It is unusual to attend an event that is specifically focused on the nexus of urban design and mental health. All too often in discussions about how urban design can improve health and well-being, the focus is on physical health, specifically on active cities. Of course physical activity can have a great impact on mental health, but when it comes to a specific focus on mental health opportunities, in the words of one urban planner, ‘we haven’t a clue’.
It was therefore particularly interesting that the UK Climate Impacts Programme chose to host the first in a series of discussions focused on that very question, with the inaugural event kicking off at the Wellcome Trust in London on 18th November 2015. An audience that included designers, planners, developers, academics, and health professionals gathered for a fascinating and diverse series of talks.
Georgina Hosang from Goldsmiths, University of London summarised the links between urban life and mental health, highlighting the differences in prevalence of various mental illnesses in urban versus rural areas in the UK, highlighting increased urban rates of depression, alcohol and substance dependence, and schizophrenia. In particular, she highlighted the need for urban designers and planners to help create spaces in the city that increase social capital (pdf, 74 KB), a key factor that reduces the risk of developing mental disorders. She highlighted the London Mood Project, using mobile phones to map people’s mood in different geographical locations in London. If you’re in London, why not download the app and get involved.
Rhiannon Corcoran from the University of Liverpool started the discussion of how to measure and understand the implicit and explicit effects of urban places on peoples’ feelings, thoughts and behaviour. She showcased the Prosocial Space Programme and introduced research that measured people’s responses to photographs of different types of urban spaces, anticipation of threat as they walked through various areas of a city, and surveys of what people felt made a positive place to live. A different method of measuring the effect of people’s interactions with the urban environment on their mental state was discussed by Panos Mavros from the Centre for Advanced Spatial Analysis, UCL, who has interestingly been using portable EEG machines to measure people’s brainwaves as they walk around urban streets.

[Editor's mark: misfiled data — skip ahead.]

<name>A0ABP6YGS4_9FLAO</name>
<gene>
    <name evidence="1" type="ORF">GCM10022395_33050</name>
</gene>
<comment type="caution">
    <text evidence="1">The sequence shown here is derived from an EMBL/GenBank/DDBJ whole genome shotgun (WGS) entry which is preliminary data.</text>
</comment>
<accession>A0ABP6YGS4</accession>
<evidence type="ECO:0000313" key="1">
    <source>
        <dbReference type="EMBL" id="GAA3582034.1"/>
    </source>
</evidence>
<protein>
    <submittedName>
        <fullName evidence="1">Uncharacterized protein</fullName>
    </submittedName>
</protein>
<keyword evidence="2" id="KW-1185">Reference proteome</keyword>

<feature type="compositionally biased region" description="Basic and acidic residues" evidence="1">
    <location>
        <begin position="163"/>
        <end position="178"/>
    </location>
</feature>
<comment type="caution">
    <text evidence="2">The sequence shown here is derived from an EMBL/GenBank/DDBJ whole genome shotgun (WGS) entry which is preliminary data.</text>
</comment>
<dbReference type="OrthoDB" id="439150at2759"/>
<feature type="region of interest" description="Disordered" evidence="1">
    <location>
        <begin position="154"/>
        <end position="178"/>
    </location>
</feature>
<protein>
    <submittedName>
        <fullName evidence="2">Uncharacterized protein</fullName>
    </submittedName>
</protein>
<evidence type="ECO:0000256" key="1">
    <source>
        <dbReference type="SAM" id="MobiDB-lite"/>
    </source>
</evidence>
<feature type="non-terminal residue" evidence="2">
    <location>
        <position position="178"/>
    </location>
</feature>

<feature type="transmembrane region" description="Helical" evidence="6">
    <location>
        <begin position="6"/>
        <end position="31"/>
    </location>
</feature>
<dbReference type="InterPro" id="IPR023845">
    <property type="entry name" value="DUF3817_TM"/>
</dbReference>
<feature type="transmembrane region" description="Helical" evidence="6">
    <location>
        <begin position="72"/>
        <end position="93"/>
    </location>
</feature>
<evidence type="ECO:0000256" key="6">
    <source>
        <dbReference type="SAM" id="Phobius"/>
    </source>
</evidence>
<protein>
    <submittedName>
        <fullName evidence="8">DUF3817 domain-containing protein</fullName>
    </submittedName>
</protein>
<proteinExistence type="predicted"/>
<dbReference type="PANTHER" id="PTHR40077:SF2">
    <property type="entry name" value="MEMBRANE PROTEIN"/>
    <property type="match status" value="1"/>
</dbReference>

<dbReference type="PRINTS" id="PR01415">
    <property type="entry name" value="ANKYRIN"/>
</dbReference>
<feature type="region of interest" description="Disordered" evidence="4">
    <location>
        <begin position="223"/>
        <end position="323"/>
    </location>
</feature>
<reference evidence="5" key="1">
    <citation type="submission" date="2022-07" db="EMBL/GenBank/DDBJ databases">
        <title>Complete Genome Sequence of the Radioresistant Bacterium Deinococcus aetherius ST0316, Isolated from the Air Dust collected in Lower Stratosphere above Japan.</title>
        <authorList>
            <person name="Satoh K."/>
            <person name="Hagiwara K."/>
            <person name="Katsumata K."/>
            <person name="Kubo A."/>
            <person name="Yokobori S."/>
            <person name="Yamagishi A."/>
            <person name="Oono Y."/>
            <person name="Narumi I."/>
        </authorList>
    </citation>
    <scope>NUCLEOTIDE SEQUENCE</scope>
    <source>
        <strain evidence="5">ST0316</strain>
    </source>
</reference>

Antonio Caperna from the International Society for Biourbanism talked us through evolutionary theories for biourbanism. His theories of why humans respond positively to nature are based on the brain’s affinity to the viewing of fractal patterns (naturally occurring, complex patterns found in nature), and he argued that architecture should reflect this inherent affinity. He argued that throughout history, the body has evolved itself to its environment, and current adaptations to urban life include stress, fear, anxiety and aggression, and that we can employ principles of biophilia in urban design to enhance human interaction with the built environment.
From the perspective of the Centre for Urban Design and Mental Health, my focus was on why mental health has been sidelined in urban design discussions, prioritisation and investment. In my view (summarised in this New Statesman op-ed) a combination of stigma, concerns about the complexity of the causative factors of mental illnesses, and a vicious cycle of non-prioritisation have led to mental health becoming the Cinderella of urban design and health integration. I highlighted key areas that we believe hold particular potential for urban design in improving mental health and would benefit from further research (more details):
- Conscious cities – collecting and using data to improve urban mental health
- Exposure to nature
- Older people’s mental health – including reducing depression, anxiety and disorientation caused by dementia
- Transportation – particularly the question of how to optimise commuting
- Extracting lessons from mental health-sensitive design of healthcare facilities and applying them to the wider urban environment
- Sound, colour, art, and other sensory opportunities
- Traumascapes – where a traumatic event has happened in a particular place, how can urban design contribute to reducing individual and public distress caused by that place
To take mental health to the ‘urban design ball’, we must not ask just what urban design can do for mental health, but what we can do to increase the knowledge, data, profile, prioritisation, and implementation of mental health improvement as part of urban design. It must be a matter of researchers, urban designers, planners, policymakers, engineers, and public health professionals explicitly asking that question when developing their plans and projects.
One major theme from this event was the challenge of accessing and translating high quality research into practical urban design: “we need evidence to back up our hunches” when it comes to mental health promotion through urban design. We must undertake, publish and share more research and experience, and find ways to translate all this information and experience into practical, evidence-based guidelines, while guarding against a one-size-fits-all approach.
Mental health can and should be at the urban design ball. This is why the Centre for Urban Design and Mental Health is planning the launch of a new journal (call for papers out now), and is publishing research, ideas, and case studies on this Sanity and Urbanity blog (submit yours) to increase the discussions, research, and people’s access to the research. We are planning discussions, consultations, and guideline development. That’s what we’re doing. As a designer, policymaker, planner, health practitioner, engineer, researcher… what will you do to help get Cinderella to the ball?